COMMODORE PERRY IN THE LAND OF THE SHOGUN by Rhoda Blumberg (Lothrop, Lee & Shepard: $13; 144 pp.; age 9 up).

When "Sarah, Plain and Tall" by Patricia MacLachlan (Harper & Row) was named winner of the 1986 Newbery Medal, the award committee also named two Honor Books, one a novel set in the modern Arctic, and the other an account of Japan during the 19th Century.

"Commodore Perry" is a handsome coffee tablelike book, rich with Japanese art and history that will appeal as much to a child's visual pleasure as anything else. In scholarly but not intimidating prose, Blumberg recounts how, in 1853, four U.S. naval ships with 560 men anchored near the fishing village of Shimoda, to the terror of its natives who called the Americans "hairy barbarians." What follows are delicious details about this isolated nation which at the time was in its Tokugawa Period: a medieval feudal society where customs, laws and fashions hadn't changed for 250 years, and where foreigners were barred. After Perry's delicate negotiations, a treaty was signed, and the two cultures could finally mingle with mutual curiosity.

These pages and margins are gracefully filled with drawings done by artists from the Perry expedition as well as reproductions from Japanese scrolls. A bibliography, five appendices, notes and index plump this into a fine volume worthy of anyone's bookshelf, child or adult.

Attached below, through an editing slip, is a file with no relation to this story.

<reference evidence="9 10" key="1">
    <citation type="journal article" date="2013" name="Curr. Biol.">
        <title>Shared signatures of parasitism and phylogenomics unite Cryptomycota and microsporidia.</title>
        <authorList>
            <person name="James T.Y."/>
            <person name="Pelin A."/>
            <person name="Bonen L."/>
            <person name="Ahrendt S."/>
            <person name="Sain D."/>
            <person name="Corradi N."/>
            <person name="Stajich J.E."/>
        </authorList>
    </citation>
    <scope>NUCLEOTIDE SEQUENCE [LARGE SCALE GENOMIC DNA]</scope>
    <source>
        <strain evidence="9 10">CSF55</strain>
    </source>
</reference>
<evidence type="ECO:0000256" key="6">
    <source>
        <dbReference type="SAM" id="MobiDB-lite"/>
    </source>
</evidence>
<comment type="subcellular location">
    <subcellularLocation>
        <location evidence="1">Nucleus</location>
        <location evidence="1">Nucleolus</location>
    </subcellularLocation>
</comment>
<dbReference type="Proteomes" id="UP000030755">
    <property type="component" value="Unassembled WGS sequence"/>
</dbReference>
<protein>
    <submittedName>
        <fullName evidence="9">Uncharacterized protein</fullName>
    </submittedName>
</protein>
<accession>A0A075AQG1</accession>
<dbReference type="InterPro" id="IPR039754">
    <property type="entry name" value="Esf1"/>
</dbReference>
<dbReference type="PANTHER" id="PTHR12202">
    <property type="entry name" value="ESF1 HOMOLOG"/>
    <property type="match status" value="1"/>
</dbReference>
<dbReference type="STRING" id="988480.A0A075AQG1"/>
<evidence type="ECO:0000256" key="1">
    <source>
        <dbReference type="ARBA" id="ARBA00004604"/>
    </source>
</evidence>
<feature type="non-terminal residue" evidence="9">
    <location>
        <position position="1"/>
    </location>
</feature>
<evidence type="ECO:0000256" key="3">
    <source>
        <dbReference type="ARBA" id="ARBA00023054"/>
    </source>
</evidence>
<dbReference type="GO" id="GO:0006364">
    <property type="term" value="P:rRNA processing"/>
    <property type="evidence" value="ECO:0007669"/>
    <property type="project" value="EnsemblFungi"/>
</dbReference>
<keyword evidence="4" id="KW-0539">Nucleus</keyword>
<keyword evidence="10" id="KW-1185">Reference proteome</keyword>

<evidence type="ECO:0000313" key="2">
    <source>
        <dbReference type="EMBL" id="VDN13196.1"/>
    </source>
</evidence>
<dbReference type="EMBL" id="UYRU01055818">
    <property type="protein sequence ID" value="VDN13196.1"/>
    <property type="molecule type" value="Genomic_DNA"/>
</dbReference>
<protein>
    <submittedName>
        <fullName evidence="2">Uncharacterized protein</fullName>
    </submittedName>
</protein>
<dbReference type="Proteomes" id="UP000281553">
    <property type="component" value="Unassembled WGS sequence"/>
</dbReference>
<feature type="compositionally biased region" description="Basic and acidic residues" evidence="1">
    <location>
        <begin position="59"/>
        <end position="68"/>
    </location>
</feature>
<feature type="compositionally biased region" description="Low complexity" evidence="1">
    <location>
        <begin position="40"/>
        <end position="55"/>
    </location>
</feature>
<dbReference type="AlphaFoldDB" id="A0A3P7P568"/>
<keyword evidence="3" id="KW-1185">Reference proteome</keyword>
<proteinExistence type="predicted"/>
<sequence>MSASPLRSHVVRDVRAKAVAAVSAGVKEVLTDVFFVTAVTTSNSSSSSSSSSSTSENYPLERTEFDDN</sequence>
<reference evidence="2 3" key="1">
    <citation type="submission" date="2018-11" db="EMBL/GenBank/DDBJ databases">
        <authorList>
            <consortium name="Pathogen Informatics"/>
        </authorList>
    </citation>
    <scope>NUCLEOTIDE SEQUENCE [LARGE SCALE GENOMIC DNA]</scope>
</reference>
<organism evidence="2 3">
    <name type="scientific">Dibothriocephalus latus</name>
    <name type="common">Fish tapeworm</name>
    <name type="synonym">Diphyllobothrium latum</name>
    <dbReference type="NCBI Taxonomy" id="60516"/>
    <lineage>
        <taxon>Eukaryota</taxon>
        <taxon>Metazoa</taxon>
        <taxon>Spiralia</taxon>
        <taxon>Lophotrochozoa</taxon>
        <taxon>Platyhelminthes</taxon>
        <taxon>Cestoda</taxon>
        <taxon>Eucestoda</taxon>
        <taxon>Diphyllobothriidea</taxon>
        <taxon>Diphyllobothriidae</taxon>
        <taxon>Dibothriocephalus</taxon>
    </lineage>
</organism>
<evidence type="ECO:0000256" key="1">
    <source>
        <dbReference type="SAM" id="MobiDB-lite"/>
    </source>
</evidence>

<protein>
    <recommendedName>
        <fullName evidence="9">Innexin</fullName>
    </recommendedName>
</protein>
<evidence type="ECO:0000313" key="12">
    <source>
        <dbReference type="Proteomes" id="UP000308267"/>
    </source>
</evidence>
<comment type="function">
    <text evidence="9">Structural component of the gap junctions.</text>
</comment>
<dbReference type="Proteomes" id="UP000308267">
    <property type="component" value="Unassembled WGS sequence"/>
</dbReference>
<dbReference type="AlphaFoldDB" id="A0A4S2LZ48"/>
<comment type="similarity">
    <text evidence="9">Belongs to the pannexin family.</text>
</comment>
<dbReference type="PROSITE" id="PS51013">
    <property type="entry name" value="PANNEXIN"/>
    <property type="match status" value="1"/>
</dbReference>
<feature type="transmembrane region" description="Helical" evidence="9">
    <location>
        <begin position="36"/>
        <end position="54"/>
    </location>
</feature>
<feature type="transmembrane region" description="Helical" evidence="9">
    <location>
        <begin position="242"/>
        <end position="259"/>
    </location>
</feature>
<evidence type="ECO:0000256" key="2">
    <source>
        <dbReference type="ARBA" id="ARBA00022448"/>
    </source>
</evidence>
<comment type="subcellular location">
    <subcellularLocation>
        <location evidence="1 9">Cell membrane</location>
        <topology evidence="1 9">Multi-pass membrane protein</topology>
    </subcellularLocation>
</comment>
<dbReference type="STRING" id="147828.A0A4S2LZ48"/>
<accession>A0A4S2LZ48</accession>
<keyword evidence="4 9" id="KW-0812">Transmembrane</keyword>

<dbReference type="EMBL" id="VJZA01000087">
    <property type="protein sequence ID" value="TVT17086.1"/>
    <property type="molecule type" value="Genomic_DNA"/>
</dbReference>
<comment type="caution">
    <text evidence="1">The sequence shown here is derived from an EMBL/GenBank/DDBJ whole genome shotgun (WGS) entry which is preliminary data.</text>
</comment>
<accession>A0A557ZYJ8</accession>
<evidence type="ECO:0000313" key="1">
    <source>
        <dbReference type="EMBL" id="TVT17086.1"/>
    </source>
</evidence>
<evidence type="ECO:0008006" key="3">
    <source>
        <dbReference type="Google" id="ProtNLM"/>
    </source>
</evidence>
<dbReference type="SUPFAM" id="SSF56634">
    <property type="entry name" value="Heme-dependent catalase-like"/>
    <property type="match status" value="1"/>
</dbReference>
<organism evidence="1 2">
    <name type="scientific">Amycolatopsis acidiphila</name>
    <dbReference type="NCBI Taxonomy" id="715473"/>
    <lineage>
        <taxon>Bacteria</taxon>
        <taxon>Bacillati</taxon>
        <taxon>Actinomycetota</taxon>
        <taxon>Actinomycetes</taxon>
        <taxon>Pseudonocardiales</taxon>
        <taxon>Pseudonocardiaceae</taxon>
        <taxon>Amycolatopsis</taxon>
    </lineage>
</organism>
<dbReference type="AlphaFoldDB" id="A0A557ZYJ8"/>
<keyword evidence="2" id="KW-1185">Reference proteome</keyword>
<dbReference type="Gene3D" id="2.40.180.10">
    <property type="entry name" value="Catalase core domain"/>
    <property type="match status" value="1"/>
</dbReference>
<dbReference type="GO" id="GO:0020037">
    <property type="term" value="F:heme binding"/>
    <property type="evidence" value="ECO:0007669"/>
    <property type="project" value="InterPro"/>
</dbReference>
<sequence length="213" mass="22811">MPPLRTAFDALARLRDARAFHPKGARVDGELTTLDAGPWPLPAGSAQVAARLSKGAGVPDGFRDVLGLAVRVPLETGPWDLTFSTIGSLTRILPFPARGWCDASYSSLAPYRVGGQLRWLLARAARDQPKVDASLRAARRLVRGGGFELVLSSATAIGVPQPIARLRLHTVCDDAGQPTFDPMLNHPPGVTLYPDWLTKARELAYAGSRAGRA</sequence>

The other Newbery honoree, Dogsong by Gary Paulsen (Bradbury: $11.95; 177 pp.; age 12 up), tells of a 14-year-old Eskimo boy who rejects his snowmobile culture in search of the ancient truths known by his ancestors. He embarks on an epic journey north using only the team of sled dogs and primitive weapons of Oogruk, his blind mentor who chooses to remain behind on an ice floe to die. Oogruk's teachings are the key to Russell's survival where nothing matters but "shelter and food and heat and comfort." As he lets the dogs lead him across ice fields and under skies colored with northern lights he remembers Oogruk words: "It isn't the destination that counts, it is the journey. That is what life is . . . Pay attention to the journey."

Hypnotic, spare prose matches the rhythm of Russell's quest which is filled with mystical and mythical images that guide the boy to his own "song." The yearning for self knowledge is described with beautiful precision as is life in Arctic wilderness, something the author knows well. At the time of "Dogsong" publication, he was running his own sled team, for the second time, in the 1,049-mile Iditarod race across Alaska.

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